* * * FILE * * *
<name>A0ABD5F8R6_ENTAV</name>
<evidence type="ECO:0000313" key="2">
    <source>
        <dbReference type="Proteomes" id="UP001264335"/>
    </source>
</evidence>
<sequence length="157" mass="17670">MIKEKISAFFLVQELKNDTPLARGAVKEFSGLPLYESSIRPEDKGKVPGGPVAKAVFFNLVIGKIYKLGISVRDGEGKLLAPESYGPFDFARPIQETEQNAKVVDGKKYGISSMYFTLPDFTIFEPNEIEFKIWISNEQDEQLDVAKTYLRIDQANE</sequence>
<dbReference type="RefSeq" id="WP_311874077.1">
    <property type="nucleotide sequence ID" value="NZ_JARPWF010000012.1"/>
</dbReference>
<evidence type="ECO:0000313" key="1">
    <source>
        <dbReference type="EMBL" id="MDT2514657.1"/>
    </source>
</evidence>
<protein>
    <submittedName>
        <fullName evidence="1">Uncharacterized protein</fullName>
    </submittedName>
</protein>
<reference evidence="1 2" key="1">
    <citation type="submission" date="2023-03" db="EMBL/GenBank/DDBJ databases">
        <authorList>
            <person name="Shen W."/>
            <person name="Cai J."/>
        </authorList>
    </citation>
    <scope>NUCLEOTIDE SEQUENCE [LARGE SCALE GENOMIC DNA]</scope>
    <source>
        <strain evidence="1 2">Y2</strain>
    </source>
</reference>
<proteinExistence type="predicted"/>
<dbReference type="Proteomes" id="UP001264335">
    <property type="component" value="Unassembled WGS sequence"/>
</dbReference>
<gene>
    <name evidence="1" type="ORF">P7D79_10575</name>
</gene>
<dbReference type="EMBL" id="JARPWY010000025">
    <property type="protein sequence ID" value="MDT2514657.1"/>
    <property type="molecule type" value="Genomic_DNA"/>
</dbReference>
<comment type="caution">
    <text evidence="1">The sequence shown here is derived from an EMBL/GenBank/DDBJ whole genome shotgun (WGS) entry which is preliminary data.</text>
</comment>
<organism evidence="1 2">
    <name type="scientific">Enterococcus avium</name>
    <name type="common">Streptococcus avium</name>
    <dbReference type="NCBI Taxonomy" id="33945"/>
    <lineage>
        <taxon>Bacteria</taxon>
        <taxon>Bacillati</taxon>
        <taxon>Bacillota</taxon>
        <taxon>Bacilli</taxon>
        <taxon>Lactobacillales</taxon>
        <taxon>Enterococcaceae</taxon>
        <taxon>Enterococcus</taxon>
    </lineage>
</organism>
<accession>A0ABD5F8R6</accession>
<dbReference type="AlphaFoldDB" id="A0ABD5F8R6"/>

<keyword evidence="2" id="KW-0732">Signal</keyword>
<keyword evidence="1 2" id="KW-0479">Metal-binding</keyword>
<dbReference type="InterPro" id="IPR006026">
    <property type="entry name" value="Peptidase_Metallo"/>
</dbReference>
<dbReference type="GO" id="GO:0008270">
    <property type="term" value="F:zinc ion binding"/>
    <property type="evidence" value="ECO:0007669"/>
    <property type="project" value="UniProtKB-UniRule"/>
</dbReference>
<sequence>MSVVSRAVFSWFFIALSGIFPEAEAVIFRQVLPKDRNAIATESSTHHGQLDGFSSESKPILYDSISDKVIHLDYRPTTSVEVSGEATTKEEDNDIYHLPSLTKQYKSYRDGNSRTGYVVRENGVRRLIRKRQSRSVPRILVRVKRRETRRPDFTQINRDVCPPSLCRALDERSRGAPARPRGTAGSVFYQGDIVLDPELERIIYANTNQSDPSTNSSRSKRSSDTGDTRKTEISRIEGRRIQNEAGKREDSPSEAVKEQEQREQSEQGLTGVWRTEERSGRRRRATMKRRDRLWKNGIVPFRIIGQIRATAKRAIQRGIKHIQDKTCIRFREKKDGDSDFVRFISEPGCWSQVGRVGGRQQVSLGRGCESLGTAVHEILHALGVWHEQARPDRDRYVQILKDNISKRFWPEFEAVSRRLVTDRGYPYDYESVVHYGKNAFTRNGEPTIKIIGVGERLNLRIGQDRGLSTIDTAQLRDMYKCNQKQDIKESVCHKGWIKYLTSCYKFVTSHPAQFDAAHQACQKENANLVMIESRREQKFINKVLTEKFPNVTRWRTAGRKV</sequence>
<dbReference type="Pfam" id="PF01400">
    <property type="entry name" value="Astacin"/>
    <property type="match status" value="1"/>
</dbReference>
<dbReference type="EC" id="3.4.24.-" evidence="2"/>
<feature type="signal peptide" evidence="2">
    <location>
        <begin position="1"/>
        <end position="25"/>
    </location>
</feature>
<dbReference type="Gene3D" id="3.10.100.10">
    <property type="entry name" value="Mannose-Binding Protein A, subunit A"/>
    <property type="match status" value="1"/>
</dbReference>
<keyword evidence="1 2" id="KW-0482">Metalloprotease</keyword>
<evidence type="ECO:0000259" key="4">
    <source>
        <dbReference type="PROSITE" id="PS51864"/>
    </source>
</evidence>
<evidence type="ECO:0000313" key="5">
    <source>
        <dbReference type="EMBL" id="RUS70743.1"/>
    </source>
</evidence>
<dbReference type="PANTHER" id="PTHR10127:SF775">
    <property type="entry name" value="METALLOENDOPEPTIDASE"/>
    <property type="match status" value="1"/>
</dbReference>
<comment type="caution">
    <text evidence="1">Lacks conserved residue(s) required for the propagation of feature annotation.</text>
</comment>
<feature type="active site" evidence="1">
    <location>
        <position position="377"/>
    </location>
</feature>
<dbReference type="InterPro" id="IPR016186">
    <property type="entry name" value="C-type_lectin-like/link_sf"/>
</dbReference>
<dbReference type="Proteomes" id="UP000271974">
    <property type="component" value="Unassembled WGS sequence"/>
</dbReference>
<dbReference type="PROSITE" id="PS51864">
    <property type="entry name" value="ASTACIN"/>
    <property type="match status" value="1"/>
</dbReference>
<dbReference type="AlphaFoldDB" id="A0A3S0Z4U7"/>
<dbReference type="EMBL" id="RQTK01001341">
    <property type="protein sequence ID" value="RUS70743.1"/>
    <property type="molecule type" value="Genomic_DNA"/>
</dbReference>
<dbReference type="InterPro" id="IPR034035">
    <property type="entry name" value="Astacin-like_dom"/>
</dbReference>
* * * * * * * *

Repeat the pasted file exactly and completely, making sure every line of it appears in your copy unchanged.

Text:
<name>A0ABD5F8R6_ENTAV</name>
<evidence type="ECO:0000313" key="2">
    <source>
        <dbReference type="Proteomes" id="UP001264335"/>
    </source>
</evidence>
<sequence length="157" mass="17670">MIKEKISAFFLVQELKNDTPLARGAVKEFSGLPLYESSIRPEDKGKVPGGPVAKAVFFNLVIGKIYKLGISVRDGEGKLLAPESYGPFDFARPIQETEQNAKVVDGKKYGISSMYFTLPDFTIFEPNEIEFKIWISNEQDEQLDVAKTYLRIDQANE</sequence>
<dbReference type="RefSeq" id="WP_311874077.1">
    <property type="nucleotide sequence ID" value="NZ_JARPWF010000012.1"/>
</dbReference>
<evidence type="ECO:0000313" key="1">
    <source>
        <dbReference type="EMBL" id="MDT2514657.1"/>
    </source>
</evidence>
<protein>
    <submittedName>
        <fullName evidence="1">Uncharacterized protein</fullName>
    </submittedName>
</protein>
<reference evidence="1 2" key="1">
    <citation type="submission" date="2023-03" db="EMBL/GenBank/DDBJ databases">
        <authorList>
            <person name="Shen W."/>
            <person name="Cai J."/>
        </authorList>
    </citation>
    <scope>NUCLEOTIDE SEQUENCE [LARGE SCALE GENOMIC DNA]</scope>
    <source>
        <strain evidence="1 2">Y2</strain>
    </source>
</reference>
<proteinExistence type="predicted"/>
<dbReference type="Proteomes" id="UP001264335">
    <property type="component" value="Unassembled WGS sequence"/>
</dbReference>
<gene>
    <name evidence="1" type="ORF">P7D79_10575</name>
</gene>
<dbReference type="EMBL" id="JARPWY010000025">
    <property type="protein sequence ID" value="MDT2514657.1"/>
    <property type="molecule type" value="Genomic_DNA"/>
</dbReference>
<comment type="caution">
    <text evidence="1">The sequence shown here is derived from an EMBL/GenBank/DDBJ whole genome shotgun (WGS) entry which is preliminary data.</text>
</comment>
<organism evidence="1 2">
    <name type="scientific">Enterococcus avium</name>
    <name type="common">Streptococcus avium</name>
    <dbReference type="NCBI Taxonomy" id="33945"/>
    <lineage>
        <taxon>Bacteria</taxon>
        <taxon>Bacillati</taxon>
        <taxon>Bacillota</taxon>
        <taxon>Bacilli</taxon>
        <taxon>Lactobacillales</taxon>
        <taxon>Enterococcaceae</taxon>
        <taxon>Enterococcus</taxon>
    </lineage>
</organism>
<accession>A0ABD5F8R6</accession>
<dbReference type="AlphaFoldDB" id="A0ABD5F8R6"/>

<keyword evidence="2" id="KW-0732">Signal</keyword>
<keyword evidence="1 2" id="KW-0479">Metal-binding</keyword>
<dbReference type="InterPro" id="IPR006026">
    <property type="entry name" value="Peptidase_Metallo"/>
</dbReference>
<dbReference type="GO" id="GO:0008270">
    <property type="term" value="F:zinc ion binding"/>
    <property type="evidence" value="ECO:0007669"/>
    <property type="project" value="UniProtKB-UniRule"/>
</dbReference>
<sequence>MSVVSRAVFSWFFIALSGIFPEAEAVIFRQVLPKDRNAIATESSTHHGQLDGFSSESKPILYDSISDKVIHLDYRPTTSVEVSGEATTKEEDNDIYHLPSLTKQYKSYRDGNSRTGYVVRENGVRRLIRKRQSRSVPRILVRVKRRETRRPDFTQINRDVCPPSLCRALDERSRGAPARPRGTAGSVFYQGDIVLDPELERIIYANTNQSDPSTNSSRSKRSSDTGDTRKTEISRIEGRRIQNEAGKREDSPSEAVKEQEQREQSEQGLTGVWRTEERSGRRRRATMKRRDRLWKNGIVPFRIIGQIRATAKRAIQRGIKHIQDKTCIRFREKKDGDSDFVRFISEPGCWSQVGRVGGRQQVSLGRGCESLGTAVHEILHALGVWHEQARPDRDRYVQILKDNISKRFWPEFEAVSRRLVTDRGYPYDYESVVHYGKNAFTRNGEPTIKIIGVGERLNLRIGQDRGLSTIDTAQLRDMYKCNQKQDIKESVCHKGWIKYLTSCYKFVTSHPAQFDAAHQACQKENANLVMIESRREQKFINKVLTEKFPNVTRWRTAGRKV</sequence>
<dbReference type="Pfam" id="PF01400">
    <property type="entry name" value="Astacin"/>
    <property type="match status" value="1"/>
</dbReference>
<dbReference type="EC" id="3.4.24.-" evidence="2"/>
<feature type="signal peptide" evidence="2">
    <location>
        <begin position="1"/>
        <end position="25"/>
    </location>
</feature>
<dbReference type="Gene3D" id="3.10.100.10">
    <property type="entry name" value="Mannose-Binding Protein A, subunit A"/>
    <property type="match status" value="1"/>
</dbReference>
<keyword evidence="1 2" id="KW-0482">Metalloprotease</keyword>
<evidence type="ECO:0000259" key="4">
    <source>
        <dbReference type="PROSITE" id="PS51864"/>
    </source>
</evidence>
<evidence type="ECO:0000313" key="5">
    <source>
        <dbReference type="EMBL" id="RUS70743.1"/>
    </source>
</evidence>
<dbReference type="PANTHER" id="PTHR10127:SF775">
    <property type="entry name" value="METALLOENDOPEPTIDASE"/>
    <property type="match status" value="1"/>
</dbReference>
<comment type="caution">
    <text evidence="1">Lacks conserved residue(s) required for the propagation of feature annotation.</text>
</comment>
<feature type="active site" evidence="1">
    <location>
        <position position="377"/>
    </location>
</feature>
<dbReference type="InterPro" id="IPR016186">
    <property type="entry name" value="C-type_lectin-like/link_sf"/>
</dbReference>
<dbReference type="Proteomes" id="UP000271974">
    <property type="component" value="Unassembled WGS sequence"/>
</dbReference>
<dbReference type="PROSITE" id="PS51864">
    <property type="entry name" value="ASTACIN"/>
    <property type="match status" value="1"/>
</dbReference>
<dbReference type="AlphaFoldDB" id="A0A3S0Z4U7"/>
<dbReference type="EMBL" id="RQTK01001341">
    <property type="protein sequence ID" value="RUS70743.1"/>
    <property type="molecule type" value="Genomic_DNA"/>
</dbReference>
<dbReference type="InterPro" id="IPR034035">
    <property type="entry name" value="Astacin-like_dom"/>
</dbReference>